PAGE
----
The New York Times recently renewed the conversation about working conditions in factories that make products for the tech industry. Even though less than a quarter of Foxconn’s one million employees make stuff for Apple, the New York Times focused on Apple for the twostories it wrote, probably because Apple is the buzz-worthy company right now.
Another likely deciding factor was that tech companies make their corporate, supplier, and environmental responsibility reports really, super, double-extra hard to find. I figured I’d lend a hand in case anyone wanted to follow up and broaden the scope on what is definitely an important and complex issue.
Below are responsibility reports for some of Foxconn’s largest clients, a list that now includes over 25 companies. Some were easy to find, others not as much (anyone have Amazon’s?). Knock yourselves out, tech press.
Acer - (note: the latest is 2010; 2011 isn’t out yet)
BEIJING, China — As the rest of the world waxes nostalgic with tributes and accoladesfor Apple’s retiring CEO Steve Jobs, the factory workers in China who got sick while making Apple’s touchscreens remain unmoved.
Six months ago, factory workers in Suzhou poisoned two years ago by toxic chemicals at the factory wrote to Jobs directly, asking for his help in getting medical care and compensation for their illnesses and lost work time.
They never got an answer from Jobs. Two years after the chemical exposure and many months of medical treatment later, they still say they’ve never heard from anyone at Apple directly.
While McDonald’s has been making significant efforts in improving the quality of its food, health professionals have yet to make peace with the fast food restaurant. In fact, the Wall Street Journal has reported that 550 health professionals and organizations have signed a letter asking McDonald’s to “stop marketing junk food to kids and retire Ronald McDonald.”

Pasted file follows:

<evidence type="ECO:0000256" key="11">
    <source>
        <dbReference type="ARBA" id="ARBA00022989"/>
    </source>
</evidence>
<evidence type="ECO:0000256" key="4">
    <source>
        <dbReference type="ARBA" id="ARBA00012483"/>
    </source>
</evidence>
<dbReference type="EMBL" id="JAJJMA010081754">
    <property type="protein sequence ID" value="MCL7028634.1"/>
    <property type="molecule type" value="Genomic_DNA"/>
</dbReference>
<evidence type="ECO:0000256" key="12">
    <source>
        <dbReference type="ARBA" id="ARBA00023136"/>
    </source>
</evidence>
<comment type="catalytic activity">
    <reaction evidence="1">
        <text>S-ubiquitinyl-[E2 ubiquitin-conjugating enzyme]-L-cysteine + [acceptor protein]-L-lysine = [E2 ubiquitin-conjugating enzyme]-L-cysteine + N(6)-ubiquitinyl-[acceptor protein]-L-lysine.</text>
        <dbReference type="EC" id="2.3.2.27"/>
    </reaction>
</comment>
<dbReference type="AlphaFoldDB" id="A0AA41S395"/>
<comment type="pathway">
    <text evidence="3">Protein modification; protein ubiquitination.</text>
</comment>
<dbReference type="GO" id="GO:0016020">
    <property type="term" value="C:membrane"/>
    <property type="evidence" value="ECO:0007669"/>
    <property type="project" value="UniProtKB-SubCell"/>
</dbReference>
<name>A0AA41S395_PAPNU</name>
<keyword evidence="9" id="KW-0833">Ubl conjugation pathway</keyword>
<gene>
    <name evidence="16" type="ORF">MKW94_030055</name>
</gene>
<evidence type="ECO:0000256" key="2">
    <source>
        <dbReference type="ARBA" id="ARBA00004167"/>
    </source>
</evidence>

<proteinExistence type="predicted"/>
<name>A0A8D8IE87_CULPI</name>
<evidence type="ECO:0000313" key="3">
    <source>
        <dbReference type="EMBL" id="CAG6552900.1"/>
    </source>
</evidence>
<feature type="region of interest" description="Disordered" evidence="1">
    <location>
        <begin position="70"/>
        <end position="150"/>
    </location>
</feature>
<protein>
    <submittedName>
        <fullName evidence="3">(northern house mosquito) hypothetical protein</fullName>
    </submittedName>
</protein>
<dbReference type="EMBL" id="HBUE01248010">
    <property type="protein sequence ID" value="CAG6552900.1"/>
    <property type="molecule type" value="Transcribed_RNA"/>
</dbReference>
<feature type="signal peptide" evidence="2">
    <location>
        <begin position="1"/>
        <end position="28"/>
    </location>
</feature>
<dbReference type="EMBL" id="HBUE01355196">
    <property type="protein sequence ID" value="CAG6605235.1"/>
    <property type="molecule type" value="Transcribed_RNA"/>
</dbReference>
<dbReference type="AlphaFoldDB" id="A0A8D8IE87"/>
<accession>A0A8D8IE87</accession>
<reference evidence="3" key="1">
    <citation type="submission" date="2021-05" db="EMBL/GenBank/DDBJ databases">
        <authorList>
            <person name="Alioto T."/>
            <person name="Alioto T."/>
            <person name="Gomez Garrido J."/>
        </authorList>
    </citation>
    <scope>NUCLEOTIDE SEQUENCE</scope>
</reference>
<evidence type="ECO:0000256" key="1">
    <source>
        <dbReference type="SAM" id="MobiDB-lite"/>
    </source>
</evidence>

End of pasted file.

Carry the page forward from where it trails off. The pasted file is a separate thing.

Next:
Sustainability pioneer John Elkington reports back from sustainability’s new frontier.
By John Elkington
When I recently had dinner in San Francisco with Joel Makower of GreenBiz, he blamed me for pulling him into the sustainability space over 20 years ago. (In the late 1980s, he translated our best-selling Green Consumer Guide into the American version.) Having just attended the London version of Joel’s brainchild VERGE, a rolling, invitation-only roundtable forum that kicked off in Shanghai and ended in San Francisco the following day, I feel quite proud. This was one of the most interesting events I have been to in a while – spotlighting key trends and opportunities at the intersection between energy, information, buildings and vehicles.
The nonprofit Committee Encouraging Corporate Philanthropy’s (CECP) mission is to lead the business community in raising the level and quality of corporate philanthropy. Co-founded in 1999 by civic leaders including Academy-Award-winning actor and philanthropist Paul Newman and Former Deputy Secretary of State and Co-Chair of Goldman Sachs John C. Whitehead, the organization has grown to prominence with an invitation-only membership of more than 180 CEOs and chairpersons of Global 500 firms. CECP advances best practices in corporate community engagement by: publishing in-depth thought leadership and research reports; providing forums for members to discuss emerging trends and implementation strategies; and working with national media outlets to spotlight exceptional corporate social engagement initiatives. Members of CECP’s highly engaged Board of Directors include the current CEOs of Alcoa, Bloomberg, Deloitte, Holsman International, Interpublic Group, KPMG, McGraw-Hill, PNC Financial Services, salesforce.com, Sempra, and State Farm. CEOs in the CECP membership represent companies including: Best Buy, Dow Chemical, GE, IBM, Johnson & Johnson, JPMorgan Chase, PepsiCo, Pfizer, Target, Time Warner, Verizon, and Xerox. Website: www.CorporatePhilanthropy.org